A hysterectomy(hystero = uterus or womb, ectomy = to remove) is performed for many reasons:
- To treat menstrual problems
- For chronic pelvic pain e.g. endometriosis and pelvic inflammatory disease (PID)
- For fibroids
- For prolapse (incontinence and prolapse, pelvic floor repair)
- For cancer
A total hysterectomy involves removal of the uterus and the cervix. The vagina is closed over at the top and remains the normal length. In some cases the ovaries are also removed at the time of the hysterectomy (bilateral salpingo-oophorectomy). This is sometimes carried out when there is cancer, sometimes after the menopause to reduce the risk of cancer, and sometimes when there is a lot of pain e.g. severe endometriosis.
The two procedures are carried out in one operation, which involves the removal of the uterus, fallopian tubes, cervix and ovaries. The vagina is closed over at the top and remains the normal length. A myomectomy is where the fibroids are taken away, but the uterus is left with the woman.
Total versus subtotal
A subtotal hysterectomy involves removal of the uterus only. The cervix is left intact and the vagina remains the normal length. This operation is performed only if a woman wishes to keep her cervix (neck of the womb) or there are technical difficulties with the operation. This operation was hardly ever used until recently, because of concerns over the possibility of developing cancer in the cervix later in life. With regular cervical smears the risks of developing cervical cancer is very low.
More recently concerns have been raised about damage to the pelvic floor if the cervix is taken, as the main ligaments that support the womb and the top of the vagina are attached to the cervix.
The other concern raised is the fact that after a total hysterectomy some women complain that their sex life is not the same.
In the past this would be as a result of taking the ovaries at the time of the hysterectomy (the ovaries produce the female hormones). A lack of hormones would cause a ‘surgical menopause’, which would cause a number of problems for the patient.
Nowadays women express concern that the internal sensation when having sex is not the same when the cervix is taken. As yet we do not have the evidence to say whether leaving or taking the cervix is a good idea, except where there is a good reason for a full hysterectomy (cancer, prolapse).
Vaginal versus abdominal hysterectomy
Traditionally the abdomen (tummy) is opened for a hysterectomy, except where there is prolapse, when the operation is performed via the vagina. The available evidence suggests that where possible, the vaginal route is much better for the patient, as there is less pain and immobility after surgery. This means the patient usually goes home earlier and gets back to a more normal ife much more quickly. Sometimes the vaginal hysterectomy requires keyhole surgery (laparoscopically assisted vaginal hysterctomy), especially if the ovaries are also to be removed. Where there are big fibroids, where there is spread of cancer, or where there is likely to be a lot of adhesions, the abdominal route is usually preferred.
The operation can be performed under general (asleep) or regional (awake) anaesthetic and takes about 1 hour. The abdomen (abdominal) or vagina (vaginal) is opened so that the ligaments and blood vessels attached to the uterus can be visualised. The bladder and bowel are then dissected free of the uterus. The vessels and ligaments are then placed in a clamp and the tissue cut. The ‘pedicle’ (the tissue contained within the clamp) is then sutured (stitched) to prevent bleeding. When all the tissue is clamped and sutured the uterus is removed and sent to the laboratory for microscopic investigation.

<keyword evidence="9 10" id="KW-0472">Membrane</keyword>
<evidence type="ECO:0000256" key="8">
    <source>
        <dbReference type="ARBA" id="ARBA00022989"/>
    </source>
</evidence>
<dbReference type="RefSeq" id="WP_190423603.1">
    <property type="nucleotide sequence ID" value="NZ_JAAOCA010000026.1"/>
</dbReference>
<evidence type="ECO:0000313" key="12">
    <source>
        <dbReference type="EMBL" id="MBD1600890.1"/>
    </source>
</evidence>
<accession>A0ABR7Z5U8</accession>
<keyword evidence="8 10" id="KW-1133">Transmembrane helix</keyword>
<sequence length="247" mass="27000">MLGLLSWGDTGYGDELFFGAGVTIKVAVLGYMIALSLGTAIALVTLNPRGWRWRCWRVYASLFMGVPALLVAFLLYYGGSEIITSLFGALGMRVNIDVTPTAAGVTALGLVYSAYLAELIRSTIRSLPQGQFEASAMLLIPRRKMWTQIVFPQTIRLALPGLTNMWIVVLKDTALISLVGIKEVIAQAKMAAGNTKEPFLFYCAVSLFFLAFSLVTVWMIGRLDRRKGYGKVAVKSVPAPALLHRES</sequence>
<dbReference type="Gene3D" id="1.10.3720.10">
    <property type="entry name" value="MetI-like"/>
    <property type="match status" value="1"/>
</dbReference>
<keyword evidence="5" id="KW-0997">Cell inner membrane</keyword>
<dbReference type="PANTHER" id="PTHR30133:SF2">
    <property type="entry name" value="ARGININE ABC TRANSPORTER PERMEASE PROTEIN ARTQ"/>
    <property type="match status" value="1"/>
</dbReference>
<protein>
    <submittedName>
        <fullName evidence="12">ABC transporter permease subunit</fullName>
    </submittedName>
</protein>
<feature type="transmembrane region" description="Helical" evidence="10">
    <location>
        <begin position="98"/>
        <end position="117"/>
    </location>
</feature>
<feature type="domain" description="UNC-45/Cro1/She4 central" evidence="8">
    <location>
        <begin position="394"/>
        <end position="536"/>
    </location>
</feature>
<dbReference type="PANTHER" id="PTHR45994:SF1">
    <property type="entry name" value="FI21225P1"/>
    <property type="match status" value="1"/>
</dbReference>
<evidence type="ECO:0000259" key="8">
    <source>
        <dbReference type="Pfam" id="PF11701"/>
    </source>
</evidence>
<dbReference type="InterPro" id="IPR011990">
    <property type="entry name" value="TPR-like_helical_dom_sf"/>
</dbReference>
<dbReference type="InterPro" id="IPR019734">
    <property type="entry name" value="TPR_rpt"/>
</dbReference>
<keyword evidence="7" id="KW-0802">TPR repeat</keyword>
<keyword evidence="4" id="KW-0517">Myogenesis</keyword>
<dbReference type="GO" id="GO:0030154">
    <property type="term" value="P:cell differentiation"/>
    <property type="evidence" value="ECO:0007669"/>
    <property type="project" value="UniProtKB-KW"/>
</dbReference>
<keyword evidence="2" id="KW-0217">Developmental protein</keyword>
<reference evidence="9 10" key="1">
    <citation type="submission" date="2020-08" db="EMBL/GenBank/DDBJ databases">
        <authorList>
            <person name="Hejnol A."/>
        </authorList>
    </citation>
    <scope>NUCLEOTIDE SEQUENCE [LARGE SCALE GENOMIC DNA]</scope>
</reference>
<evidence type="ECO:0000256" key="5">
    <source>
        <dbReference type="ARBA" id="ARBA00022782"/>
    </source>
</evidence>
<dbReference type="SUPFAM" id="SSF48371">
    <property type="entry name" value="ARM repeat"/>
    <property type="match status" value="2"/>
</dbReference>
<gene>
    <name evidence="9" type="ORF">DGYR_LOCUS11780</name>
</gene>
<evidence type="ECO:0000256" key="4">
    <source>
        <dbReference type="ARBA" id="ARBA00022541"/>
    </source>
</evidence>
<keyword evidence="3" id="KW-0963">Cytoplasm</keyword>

During the operation, a catheter will be passed into the bladder to drain off the urine (so the bladder doesn’t get in the way of the operation). A plastic tube may also be inserted into the wound to remove any slight bleeding. These tubes will be left in place for 24 – 48 hours.
Although there will be some discomfort following the surgery, this will be controlled with pain killers. The average length of stay in hospital is 3- 5 days and normal activities can be resumed within 6 – 8 weeks. There should be no problem with sexual intercourse following the operation.
As with all surgery, there are risks, and the benefits of having the operation must always be balanced against the potential harm from the operation. The vast majority of women who have surgery will have very few problems and the operation will result in a great improvement in the quality of the patient’s life. However there are potential complications that you should know about.
The common complications of a hysterectomy are infection (bladder infection, wound infection), bleeding (blood transfusion may be required), and bladder damage. If the bladder damage is repaired at the time of surgery, there should be no long term problems. Antibiotics are given at the time of the surgery to reduce the risk of infection. Anticoaguulants (thin the blood) are usually given to reduce the chance of a clot forming in the leg (we also use special stockings and get you mobilised out of bed early to reduce the risk).
Fortunately the number of serious complications associated with hysterectomy are uncommon, but can include life threatening haemorrhage, bowel damage and a clot on the lung. Where a patient has fasted (nothing to eat or drink for 6 – 8 hours before surgery), the risk of an accident with the anaesthetic are very low. The risk of dying as a result of having a hysterectomy is approximately 10,000:1.